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Jeff Krakoff: Talk a little bit about your background and experiences.
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Jason Young: Sure. I was a Butler County deputy sheriff when I first got out of the police academy and I worked some part-time jobs as well. One of the things at the sheriff's office that probably got me started with to be in a school was I was a Dare officer, so I would go out and teach the Dare program to fifth graders. And I did that for approximately seven years, and then I was approached by Jackson Township Police Department to come in and be a school resource officer at Seneca Valley.
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Jason Young: And from there, I worked as a school resource officer for about five and a half six years total until I was approached by Seneca Valley to take over their safety and security department.
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Jeff Krakoff: Okay. I know one of your big areas of responsibility is crisis intervention training. Can you tell us a little bit about what that is and how it's beneficial to the school district?
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Jason Young: Sure. Crisis intervention training It was something I took whenever I was at the sheriff's office, and it's still ongoing. It was, I believe, first brought in to Butler County back in 2012, and I was probably one of the first groups to go through and it's it's a week week-long long program. It's about 40 hours. Well, it's more than 40 hours where they bring in experts with developmental disabilities. They bring in people who are experts in dealing with PTSD and veterans, how law enforcement would react with mental health commitments, suicide prevention, mental trauma,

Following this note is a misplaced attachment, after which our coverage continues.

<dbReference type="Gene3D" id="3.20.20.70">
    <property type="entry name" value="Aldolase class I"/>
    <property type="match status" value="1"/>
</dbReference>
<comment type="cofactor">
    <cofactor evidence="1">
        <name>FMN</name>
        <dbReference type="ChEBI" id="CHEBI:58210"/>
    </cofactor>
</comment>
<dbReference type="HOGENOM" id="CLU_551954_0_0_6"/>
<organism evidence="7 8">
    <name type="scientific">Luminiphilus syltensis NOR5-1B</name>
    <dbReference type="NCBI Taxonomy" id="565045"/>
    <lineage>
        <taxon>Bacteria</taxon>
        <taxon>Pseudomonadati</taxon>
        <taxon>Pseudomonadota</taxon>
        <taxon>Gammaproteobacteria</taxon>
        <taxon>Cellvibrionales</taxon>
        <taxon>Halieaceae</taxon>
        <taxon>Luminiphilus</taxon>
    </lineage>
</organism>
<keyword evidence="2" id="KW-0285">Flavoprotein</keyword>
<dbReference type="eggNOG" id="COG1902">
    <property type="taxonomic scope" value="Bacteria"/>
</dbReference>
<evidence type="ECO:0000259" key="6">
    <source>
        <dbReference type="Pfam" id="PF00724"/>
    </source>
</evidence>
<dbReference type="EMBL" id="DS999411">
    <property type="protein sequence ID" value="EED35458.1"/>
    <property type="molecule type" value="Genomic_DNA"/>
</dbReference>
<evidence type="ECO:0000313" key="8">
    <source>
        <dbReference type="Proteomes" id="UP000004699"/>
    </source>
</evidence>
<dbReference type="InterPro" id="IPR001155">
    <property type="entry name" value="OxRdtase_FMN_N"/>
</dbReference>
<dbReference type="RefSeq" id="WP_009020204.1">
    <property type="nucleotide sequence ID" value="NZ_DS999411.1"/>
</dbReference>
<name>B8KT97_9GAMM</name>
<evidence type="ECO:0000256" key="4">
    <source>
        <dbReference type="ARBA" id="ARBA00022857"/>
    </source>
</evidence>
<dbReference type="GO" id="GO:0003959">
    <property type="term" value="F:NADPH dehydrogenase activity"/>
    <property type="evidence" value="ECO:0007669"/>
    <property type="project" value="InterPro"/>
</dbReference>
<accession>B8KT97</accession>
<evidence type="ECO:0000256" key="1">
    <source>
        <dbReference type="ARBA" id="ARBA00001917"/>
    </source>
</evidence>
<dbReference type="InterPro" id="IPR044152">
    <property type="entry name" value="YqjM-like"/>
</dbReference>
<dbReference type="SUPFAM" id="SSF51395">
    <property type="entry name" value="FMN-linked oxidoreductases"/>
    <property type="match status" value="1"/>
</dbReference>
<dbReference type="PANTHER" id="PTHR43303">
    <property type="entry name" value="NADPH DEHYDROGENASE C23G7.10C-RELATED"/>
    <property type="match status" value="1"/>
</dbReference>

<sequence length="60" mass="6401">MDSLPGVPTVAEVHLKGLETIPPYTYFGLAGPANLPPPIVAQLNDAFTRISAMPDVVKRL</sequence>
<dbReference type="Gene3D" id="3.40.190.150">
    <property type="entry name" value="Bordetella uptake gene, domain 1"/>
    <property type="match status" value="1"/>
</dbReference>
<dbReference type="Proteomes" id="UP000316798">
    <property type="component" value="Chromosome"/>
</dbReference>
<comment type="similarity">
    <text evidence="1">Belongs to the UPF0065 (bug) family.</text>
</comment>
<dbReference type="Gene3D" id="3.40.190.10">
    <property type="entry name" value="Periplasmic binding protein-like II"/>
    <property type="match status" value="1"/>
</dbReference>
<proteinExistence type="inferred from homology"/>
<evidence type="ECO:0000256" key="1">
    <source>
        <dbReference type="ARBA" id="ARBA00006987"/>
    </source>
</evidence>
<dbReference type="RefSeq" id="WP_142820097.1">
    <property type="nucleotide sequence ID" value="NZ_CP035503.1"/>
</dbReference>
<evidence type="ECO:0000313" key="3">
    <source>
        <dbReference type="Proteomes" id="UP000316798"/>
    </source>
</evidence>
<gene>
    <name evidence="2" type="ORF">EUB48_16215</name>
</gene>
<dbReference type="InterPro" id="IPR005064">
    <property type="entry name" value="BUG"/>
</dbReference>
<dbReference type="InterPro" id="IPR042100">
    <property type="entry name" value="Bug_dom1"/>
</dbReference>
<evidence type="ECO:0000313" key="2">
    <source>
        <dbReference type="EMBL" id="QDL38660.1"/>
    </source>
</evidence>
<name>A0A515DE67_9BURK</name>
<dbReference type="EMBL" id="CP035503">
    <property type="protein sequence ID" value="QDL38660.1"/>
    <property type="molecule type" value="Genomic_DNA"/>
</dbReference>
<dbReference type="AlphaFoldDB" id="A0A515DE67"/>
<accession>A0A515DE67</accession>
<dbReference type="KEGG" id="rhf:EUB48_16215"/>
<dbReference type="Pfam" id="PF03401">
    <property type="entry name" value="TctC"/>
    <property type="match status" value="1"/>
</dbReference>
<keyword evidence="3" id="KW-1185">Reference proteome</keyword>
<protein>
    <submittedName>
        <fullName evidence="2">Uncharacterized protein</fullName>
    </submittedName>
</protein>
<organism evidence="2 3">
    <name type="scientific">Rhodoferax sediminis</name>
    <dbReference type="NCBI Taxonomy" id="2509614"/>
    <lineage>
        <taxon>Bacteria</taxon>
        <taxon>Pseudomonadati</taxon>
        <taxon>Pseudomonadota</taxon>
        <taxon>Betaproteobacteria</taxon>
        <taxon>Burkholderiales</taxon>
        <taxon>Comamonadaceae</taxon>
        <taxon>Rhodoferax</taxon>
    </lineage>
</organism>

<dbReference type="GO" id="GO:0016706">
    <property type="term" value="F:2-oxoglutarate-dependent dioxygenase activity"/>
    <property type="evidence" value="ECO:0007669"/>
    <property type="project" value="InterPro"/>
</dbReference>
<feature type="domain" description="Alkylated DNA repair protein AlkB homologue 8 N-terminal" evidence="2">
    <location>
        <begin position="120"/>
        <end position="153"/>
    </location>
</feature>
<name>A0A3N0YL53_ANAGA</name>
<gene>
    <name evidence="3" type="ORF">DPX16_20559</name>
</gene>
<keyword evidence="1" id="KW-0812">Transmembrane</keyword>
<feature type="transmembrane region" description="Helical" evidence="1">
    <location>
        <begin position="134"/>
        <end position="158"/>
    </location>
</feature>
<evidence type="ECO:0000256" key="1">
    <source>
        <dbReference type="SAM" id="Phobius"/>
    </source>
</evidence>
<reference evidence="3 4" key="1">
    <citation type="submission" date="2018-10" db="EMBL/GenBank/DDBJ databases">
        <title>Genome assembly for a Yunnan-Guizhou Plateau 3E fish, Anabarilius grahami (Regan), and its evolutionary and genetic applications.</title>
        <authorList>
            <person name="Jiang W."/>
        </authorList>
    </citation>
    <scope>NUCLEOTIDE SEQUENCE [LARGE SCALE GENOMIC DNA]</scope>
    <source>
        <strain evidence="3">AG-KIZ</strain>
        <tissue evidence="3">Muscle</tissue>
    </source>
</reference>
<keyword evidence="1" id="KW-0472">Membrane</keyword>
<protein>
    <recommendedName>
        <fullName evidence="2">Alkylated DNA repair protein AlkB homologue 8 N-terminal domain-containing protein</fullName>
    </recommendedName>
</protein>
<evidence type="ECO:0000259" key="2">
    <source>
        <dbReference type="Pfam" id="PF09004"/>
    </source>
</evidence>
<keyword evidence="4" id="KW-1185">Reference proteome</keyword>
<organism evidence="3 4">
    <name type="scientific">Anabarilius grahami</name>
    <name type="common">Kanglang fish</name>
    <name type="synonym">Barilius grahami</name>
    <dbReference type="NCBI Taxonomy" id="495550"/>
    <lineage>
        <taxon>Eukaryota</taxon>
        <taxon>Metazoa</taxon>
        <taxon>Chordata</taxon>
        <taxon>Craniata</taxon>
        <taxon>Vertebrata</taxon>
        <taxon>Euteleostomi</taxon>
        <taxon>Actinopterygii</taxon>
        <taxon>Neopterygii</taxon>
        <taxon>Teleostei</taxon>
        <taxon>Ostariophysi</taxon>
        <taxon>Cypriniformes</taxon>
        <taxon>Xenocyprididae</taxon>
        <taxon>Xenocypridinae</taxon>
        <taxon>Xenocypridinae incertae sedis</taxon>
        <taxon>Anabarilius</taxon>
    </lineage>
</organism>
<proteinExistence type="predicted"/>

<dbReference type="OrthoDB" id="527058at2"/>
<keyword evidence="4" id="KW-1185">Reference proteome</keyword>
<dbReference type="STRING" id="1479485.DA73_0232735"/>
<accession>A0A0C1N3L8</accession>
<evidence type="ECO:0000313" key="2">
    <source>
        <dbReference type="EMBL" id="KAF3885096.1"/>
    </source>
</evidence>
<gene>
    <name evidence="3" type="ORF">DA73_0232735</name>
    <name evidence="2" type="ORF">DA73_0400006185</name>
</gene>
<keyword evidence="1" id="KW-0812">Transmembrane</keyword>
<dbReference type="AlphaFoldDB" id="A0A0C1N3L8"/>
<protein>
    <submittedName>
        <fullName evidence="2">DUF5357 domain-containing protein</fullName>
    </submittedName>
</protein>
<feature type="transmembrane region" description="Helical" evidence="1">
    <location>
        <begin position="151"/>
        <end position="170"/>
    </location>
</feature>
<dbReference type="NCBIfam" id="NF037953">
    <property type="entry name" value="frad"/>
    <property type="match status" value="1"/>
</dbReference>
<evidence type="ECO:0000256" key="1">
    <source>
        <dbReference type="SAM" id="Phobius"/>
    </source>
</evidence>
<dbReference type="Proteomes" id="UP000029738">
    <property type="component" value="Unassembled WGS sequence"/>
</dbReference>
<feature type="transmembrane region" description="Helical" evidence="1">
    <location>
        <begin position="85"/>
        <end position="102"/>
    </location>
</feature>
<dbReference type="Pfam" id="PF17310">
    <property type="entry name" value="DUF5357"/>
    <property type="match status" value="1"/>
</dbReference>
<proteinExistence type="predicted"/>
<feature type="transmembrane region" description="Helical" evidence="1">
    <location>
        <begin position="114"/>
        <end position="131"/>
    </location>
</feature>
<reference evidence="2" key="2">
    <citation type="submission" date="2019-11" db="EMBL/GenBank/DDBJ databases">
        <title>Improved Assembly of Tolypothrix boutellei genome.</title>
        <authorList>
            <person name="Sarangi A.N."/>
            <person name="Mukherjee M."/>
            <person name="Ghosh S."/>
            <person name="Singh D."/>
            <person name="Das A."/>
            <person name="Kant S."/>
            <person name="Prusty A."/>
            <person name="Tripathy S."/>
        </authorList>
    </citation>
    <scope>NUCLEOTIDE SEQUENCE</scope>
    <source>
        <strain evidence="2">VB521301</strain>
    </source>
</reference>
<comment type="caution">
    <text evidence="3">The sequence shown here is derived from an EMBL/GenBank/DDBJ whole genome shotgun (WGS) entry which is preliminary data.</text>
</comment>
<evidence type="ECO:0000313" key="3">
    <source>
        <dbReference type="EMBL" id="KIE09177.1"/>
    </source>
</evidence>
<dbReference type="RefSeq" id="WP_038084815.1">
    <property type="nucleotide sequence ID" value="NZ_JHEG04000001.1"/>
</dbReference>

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Jason Young: the different medications that are out there that people take, personality disorders. And it just gives a better understanding for law enforcement on how when you come up on a situation rather than just going right to use of force and handcuffing people or or anything, any type of a physical type of altercation to try and de-escalate the situation.
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Jeff Krakoff: OK, is this kind of a year-long kind of thing? Or are there certain points in the year where you're you're doing ongoing training?
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Jason Young: They do it usually. Once you've gone through the training, you're kind of certified to do it. So there's really no refreshers.